Industries worldwide are now developing prototypes from 3D metal printing. Slowing the adoption of this form of additive manufacturing beyond prototyping and into larger-scale production is the high cost of system acquisition, resulting in industries that deploy 3D metal printing producing only small quantities of very expensive and complex structures with low weight and high strength, such as those increasingly required in aerospace, medical technology or auto racing.
Despite its high costs, it is difficult to overlook the value of 3D metal printing when compared to subtractive material processing, casting processes or even other types of additive manufacturing. Production of a workpiece by 3D metal printing allows for completely new designs. In a single operation, it is possible to create structures with a high degree of geometrical freedom that would otherwise have to be assembled from several individual workpieces.
For the 3D printing process, a workpiece is generated on the computer using CAD and is then optimised for printing. Based on the generated print data, the workpiece is then created in the build space of the printer from layer-by-layer laser melting using a powdery material. The powder is applied in thin layers, which are smoothed to the set layer thickness between 10 and 100 micrometres by using a variation of a doctor’s blade. After the printing, the workpiece is cleaned, removed from the building platform and, if necessary, reworked. Mostly metals or metal alloys — ranging from stainless steel, aluminium, and titanium to precious metals such as gold — are processed as powdery pressure media. This essentially determines the properties of the product and represents a cost-intensive element of the manufacturing process.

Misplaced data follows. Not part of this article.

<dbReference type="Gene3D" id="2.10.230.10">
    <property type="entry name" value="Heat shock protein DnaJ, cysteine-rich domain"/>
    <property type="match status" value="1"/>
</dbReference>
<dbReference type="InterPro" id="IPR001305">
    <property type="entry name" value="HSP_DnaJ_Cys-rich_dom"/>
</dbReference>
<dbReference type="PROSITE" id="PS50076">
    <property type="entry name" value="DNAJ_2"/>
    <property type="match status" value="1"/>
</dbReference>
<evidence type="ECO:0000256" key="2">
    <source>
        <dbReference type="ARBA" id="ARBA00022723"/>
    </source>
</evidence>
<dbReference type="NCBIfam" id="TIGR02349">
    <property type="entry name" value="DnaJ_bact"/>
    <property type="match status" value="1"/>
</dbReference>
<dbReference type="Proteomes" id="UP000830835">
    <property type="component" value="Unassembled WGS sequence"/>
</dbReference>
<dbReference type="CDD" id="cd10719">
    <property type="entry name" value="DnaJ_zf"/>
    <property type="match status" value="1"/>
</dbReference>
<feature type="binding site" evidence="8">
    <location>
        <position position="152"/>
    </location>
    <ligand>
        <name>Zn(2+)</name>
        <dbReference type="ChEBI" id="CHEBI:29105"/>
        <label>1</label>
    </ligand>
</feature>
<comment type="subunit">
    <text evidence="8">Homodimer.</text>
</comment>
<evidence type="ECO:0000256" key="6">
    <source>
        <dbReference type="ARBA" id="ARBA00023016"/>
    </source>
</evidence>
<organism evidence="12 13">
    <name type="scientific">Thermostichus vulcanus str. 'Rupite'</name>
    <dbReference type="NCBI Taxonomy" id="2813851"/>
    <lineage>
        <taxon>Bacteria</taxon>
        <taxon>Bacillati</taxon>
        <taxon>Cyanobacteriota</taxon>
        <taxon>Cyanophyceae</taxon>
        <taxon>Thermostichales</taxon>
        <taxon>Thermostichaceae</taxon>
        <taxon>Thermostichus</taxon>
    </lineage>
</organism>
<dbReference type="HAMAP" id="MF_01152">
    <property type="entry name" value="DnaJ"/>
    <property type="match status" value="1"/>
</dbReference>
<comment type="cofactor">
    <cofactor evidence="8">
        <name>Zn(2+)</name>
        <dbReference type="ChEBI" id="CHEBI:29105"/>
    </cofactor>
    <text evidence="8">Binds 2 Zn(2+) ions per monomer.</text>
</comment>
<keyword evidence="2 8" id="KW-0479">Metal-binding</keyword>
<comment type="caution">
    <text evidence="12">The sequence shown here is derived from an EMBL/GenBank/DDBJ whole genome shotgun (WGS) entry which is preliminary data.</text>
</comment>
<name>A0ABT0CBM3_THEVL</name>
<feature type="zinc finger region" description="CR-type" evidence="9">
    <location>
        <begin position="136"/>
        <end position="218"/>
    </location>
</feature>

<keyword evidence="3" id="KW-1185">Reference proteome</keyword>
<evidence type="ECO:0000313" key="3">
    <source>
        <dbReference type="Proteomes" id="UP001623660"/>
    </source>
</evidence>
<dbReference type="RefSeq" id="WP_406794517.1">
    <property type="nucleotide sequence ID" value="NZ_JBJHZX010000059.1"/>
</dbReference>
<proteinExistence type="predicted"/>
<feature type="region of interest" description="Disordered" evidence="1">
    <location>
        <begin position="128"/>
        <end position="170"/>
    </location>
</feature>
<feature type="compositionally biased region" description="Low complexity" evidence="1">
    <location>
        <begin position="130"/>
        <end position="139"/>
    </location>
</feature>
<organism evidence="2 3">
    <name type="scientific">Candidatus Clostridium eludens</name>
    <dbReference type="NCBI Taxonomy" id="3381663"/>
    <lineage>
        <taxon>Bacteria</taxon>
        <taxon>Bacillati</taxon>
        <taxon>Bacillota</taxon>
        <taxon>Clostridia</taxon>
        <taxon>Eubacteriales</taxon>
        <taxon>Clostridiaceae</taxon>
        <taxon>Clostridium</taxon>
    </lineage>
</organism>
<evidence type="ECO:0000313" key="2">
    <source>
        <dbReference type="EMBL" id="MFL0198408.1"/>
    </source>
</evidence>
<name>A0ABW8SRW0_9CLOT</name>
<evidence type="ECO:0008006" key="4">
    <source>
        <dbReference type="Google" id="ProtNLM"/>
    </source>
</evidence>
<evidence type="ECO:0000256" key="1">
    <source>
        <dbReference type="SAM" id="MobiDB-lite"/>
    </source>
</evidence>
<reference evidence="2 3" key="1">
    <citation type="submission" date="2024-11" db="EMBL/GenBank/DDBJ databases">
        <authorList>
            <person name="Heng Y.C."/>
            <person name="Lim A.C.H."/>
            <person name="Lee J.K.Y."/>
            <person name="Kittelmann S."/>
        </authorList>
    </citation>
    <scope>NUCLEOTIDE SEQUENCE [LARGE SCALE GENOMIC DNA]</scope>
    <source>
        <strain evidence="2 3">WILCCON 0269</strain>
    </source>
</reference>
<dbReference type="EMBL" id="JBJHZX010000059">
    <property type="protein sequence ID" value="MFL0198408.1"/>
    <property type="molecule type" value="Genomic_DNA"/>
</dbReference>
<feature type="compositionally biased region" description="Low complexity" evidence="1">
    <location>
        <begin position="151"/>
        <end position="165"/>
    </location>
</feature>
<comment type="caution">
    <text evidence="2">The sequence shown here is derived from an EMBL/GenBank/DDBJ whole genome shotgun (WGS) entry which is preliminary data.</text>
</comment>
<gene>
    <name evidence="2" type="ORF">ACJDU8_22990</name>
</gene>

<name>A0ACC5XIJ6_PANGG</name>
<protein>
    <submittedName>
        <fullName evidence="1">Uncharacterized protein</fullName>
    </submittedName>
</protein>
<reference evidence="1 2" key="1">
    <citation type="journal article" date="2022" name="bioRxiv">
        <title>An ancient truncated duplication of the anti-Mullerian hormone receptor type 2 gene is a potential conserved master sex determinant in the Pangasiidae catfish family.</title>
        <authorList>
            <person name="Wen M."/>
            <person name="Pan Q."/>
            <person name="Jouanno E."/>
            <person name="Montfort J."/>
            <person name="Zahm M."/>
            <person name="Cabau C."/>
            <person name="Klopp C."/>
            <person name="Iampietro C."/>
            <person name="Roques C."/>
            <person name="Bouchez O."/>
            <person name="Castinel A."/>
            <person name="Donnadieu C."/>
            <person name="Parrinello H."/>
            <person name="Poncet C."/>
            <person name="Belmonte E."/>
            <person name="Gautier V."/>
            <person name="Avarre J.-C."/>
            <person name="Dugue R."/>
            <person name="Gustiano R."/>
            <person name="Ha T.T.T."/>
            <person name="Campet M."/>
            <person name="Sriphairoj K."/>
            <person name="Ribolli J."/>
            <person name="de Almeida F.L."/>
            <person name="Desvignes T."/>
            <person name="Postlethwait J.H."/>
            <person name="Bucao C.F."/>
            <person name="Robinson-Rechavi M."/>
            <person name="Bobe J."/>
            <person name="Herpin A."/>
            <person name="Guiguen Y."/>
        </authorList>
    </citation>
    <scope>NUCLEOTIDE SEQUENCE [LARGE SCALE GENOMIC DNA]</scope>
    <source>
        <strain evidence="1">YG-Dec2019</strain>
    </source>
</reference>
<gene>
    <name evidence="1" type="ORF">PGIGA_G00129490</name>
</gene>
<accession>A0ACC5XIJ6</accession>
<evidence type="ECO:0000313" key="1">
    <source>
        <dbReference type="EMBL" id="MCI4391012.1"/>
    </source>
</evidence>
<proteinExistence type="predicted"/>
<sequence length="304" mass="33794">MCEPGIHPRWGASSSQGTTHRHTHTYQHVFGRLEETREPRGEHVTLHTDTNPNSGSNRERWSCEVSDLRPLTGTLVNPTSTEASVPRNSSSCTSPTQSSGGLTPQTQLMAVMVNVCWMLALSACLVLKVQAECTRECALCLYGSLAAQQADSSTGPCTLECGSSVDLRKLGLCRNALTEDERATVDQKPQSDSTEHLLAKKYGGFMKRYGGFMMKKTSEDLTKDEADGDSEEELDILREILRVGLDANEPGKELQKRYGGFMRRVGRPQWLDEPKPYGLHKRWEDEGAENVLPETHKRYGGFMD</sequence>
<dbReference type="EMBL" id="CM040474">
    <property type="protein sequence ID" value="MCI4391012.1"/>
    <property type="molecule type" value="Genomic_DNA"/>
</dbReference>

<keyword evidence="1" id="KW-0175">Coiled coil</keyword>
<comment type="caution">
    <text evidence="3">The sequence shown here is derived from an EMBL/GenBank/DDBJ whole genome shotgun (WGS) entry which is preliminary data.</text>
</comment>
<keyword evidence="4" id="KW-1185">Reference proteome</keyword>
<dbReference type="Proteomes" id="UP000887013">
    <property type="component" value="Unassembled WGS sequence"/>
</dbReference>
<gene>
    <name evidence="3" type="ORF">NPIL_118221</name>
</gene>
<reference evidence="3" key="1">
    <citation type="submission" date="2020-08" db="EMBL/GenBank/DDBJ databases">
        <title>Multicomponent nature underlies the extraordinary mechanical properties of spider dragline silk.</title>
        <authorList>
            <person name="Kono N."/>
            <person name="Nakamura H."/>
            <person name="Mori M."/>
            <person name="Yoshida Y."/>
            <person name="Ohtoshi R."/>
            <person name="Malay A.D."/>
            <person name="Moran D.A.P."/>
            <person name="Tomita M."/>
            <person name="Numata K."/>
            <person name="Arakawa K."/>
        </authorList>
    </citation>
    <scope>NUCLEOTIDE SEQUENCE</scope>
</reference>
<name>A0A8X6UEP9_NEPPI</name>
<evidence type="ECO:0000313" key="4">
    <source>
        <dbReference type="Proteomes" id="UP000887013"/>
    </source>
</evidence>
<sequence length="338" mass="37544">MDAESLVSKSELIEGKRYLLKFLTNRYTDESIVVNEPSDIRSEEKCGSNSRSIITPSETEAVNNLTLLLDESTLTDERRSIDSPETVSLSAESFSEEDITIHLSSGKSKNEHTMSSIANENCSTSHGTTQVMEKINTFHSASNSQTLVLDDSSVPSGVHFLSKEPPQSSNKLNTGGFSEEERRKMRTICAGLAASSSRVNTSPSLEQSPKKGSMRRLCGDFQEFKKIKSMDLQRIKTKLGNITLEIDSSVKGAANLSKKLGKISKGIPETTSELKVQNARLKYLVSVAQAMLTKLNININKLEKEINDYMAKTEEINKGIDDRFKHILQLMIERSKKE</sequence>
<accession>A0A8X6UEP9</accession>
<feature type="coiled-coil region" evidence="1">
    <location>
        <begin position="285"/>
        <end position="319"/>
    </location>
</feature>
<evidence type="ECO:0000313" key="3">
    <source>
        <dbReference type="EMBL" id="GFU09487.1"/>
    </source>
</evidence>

Standard industrial CW lasers (continuous wave) are used for locally precise melting of the powder, with laser beams being controlled by powerful galvanometer scanners. The type and quality of the exposure, achieved by the laser beam and the resulting melting of the powder, have a major influence on the properties of the workpiece, such as its density and surface quality. The control parameters of the laser also affect the setup speed during 3D printing. Optimised process monitoring and control at the melting point can, therefore, have a positive influence on the quality of the process and the product.
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